InfoLab Logo Header

« Home | Next » | Next » | Next » | Next » | Next » | Next » | Next » | Next » | Next » | Next »

SpotSigs: Are Stopwords Finally Good for Something? (Posted by Martin Theobald)

In almost all classical Information Retrieval settings that have a text processing component, stopwords are first discarded before anything interesting happens with the document. “Interesting” here might mean indexing the content for search, extracting features for automatic classification, or some other form of content analysis of whatever flavor. Jonathan (my co-author on the SpotSigs paper) had the amazing idea that stopwords may however be very good indicators of the actual interesting parts of a web page. It is especially useful to know where the interesting parts of a web page are when they are interspersed with “added-value” content such as advertisements or navigational banners. This is most strikingly the case with online news articles, but applies more generally across the web.

In our SpotSigs project, we tried to detect near-duplicate Web pages in the news domain. This is a particularly challenging setting because the page layouts are often literally drenched with ads or navigational banners as added by the different sites. The actual core articles constitute only a minor fraction of the overall page, which makes online news a very hard setting for any unsupervised clustering or deduplication approach. Moreover, near duplicates of the same core article frequently pop up from different news sites as most of the content gets delivered by the same sources, such as Associated Press, and the very same core articles then often end up completely unchanged (or only after some minor editing) on many of the sites.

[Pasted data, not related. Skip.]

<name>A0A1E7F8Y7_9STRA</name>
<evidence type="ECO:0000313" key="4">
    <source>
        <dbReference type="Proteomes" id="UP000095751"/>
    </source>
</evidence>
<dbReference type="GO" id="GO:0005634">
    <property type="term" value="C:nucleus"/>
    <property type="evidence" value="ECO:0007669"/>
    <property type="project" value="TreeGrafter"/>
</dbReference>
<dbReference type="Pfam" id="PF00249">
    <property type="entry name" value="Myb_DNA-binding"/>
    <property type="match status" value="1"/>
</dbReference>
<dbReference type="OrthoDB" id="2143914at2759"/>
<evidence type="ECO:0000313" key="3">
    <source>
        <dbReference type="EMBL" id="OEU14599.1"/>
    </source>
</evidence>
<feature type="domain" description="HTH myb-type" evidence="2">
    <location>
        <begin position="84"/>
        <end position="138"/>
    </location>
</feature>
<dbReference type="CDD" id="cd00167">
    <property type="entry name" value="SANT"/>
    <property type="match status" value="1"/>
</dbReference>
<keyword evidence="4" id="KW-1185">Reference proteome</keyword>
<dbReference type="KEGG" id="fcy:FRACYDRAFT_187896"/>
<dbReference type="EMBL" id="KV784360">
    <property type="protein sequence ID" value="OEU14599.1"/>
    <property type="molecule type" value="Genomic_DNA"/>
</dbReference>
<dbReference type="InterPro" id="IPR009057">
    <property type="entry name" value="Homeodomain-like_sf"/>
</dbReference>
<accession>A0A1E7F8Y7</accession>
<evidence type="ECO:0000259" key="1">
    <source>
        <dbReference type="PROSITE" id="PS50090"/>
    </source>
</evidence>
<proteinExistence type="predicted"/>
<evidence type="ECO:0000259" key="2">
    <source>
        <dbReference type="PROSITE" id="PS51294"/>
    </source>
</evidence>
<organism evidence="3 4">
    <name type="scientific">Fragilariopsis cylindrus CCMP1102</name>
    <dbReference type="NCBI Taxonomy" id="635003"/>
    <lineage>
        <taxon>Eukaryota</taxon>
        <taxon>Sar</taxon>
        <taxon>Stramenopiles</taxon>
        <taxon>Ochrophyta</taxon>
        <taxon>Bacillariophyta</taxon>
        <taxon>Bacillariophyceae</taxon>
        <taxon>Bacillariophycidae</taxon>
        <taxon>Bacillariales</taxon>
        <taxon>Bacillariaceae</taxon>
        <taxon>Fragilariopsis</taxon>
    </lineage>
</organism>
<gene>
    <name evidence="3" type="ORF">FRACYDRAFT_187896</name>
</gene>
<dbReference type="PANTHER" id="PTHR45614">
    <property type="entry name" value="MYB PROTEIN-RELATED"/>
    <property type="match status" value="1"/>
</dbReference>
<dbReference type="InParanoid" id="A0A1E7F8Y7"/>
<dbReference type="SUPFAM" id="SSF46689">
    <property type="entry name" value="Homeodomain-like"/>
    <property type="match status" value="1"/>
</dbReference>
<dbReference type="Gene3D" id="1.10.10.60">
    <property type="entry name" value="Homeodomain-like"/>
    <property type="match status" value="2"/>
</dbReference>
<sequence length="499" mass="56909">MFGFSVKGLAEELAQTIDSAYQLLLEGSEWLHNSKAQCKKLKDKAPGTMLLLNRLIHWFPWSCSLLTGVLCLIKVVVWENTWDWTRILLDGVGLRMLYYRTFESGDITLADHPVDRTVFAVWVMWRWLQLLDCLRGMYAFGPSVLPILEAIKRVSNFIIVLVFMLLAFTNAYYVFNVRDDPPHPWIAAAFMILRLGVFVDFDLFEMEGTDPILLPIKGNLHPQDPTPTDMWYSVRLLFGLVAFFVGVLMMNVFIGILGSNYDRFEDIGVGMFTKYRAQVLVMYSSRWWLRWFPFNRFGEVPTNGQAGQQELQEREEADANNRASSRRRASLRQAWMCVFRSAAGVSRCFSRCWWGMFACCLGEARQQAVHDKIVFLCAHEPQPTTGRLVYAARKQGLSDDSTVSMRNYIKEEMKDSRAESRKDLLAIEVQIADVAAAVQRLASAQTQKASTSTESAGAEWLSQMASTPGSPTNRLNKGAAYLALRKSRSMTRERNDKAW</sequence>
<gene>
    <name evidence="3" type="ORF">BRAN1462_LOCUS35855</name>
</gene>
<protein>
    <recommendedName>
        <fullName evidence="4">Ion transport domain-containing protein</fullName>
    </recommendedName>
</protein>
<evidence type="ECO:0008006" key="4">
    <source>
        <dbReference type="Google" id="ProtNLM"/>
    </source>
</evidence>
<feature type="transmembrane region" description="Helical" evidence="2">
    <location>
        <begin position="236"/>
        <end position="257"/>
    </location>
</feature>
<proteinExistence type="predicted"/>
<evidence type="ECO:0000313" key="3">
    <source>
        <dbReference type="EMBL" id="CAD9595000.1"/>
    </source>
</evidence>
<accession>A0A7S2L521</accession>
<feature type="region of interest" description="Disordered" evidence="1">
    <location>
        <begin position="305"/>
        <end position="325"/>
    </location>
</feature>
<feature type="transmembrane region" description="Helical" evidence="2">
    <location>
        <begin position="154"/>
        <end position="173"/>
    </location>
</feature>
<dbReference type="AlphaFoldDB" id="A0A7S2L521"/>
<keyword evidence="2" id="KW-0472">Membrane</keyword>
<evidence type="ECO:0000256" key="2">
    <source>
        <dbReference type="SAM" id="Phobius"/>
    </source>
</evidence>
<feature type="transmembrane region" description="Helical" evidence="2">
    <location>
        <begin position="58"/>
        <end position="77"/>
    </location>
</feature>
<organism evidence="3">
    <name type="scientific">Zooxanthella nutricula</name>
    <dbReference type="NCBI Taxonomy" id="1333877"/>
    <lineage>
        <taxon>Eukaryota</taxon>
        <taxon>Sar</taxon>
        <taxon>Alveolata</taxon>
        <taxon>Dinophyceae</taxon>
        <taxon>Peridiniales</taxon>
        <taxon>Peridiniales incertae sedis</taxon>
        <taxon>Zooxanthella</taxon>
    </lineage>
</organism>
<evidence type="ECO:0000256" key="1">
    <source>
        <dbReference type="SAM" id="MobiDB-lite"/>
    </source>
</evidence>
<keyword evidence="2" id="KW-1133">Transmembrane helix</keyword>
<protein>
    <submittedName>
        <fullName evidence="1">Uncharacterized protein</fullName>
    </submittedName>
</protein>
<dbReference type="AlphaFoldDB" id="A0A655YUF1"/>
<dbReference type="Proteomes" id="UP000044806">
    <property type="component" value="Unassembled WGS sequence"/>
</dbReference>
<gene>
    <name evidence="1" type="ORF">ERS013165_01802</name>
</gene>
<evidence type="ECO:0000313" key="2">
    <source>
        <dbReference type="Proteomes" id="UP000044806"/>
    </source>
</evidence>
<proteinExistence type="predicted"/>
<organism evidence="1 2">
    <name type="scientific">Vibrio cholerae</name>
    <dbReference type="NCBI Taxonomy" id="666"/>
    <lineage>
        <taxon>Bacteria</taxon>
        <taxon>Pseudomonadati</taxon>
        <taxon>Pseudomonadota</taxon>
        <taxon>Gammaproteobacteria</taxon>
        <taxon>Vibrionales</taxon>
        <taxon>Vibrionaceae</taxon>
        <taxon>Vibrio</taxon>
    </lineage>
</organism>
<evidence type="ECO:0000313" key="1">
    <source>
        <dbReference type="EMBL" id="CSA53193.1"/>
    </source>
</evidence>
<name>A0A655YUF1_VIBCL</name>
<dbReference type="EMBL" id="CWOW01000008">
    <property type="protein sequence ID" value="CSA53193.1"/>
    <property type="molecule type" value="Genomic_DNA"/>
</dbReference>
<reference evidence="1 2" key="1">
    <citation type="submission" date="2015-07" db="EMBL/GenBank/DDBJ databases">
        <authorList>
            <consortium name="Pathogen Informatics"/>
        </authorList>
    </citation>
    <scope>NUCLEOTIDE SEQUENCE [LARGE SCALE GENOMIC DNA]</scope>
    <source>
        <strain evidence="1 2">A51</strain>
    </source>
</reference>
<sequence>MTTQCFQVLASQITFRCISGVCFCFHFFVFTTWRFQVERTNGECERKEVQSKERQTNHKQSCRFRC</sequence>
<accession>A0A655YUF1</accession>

In response to this setting, the idea of extracting more “localized” signatures—namely those that are close to stopword occurrences (hence spots)—was born. These localized signatures exploit the observation that stopwords are frequently and uniformly distributed throughout any form of natural-language text—at least in Western languages—but they remain very infrequent in the typical headline-style banners or ads. SpotSigs connects such stopword anchors (called antecedents) with a nearby n-gram, which is simply a concatenation of further text tokens that are themselves not a stopword, in a very similar way to classic Shingling on the entire page content. In choosing only those Shingles that are connected to a stopword antecedent, however, SpotSigs tends to extract more robust signatures than plain Shingling. At the same time it allows for a more efficient and less error-prone signature extraction as compared to many of the far more sophisticated tools for HTML layout analysis. Another nice property is how SpotSigs handles synthetic documents that do not exhibit any natural language text, like 404 documents that crawlers typically encounter. SpotSigs automatically discards such synthetic documents.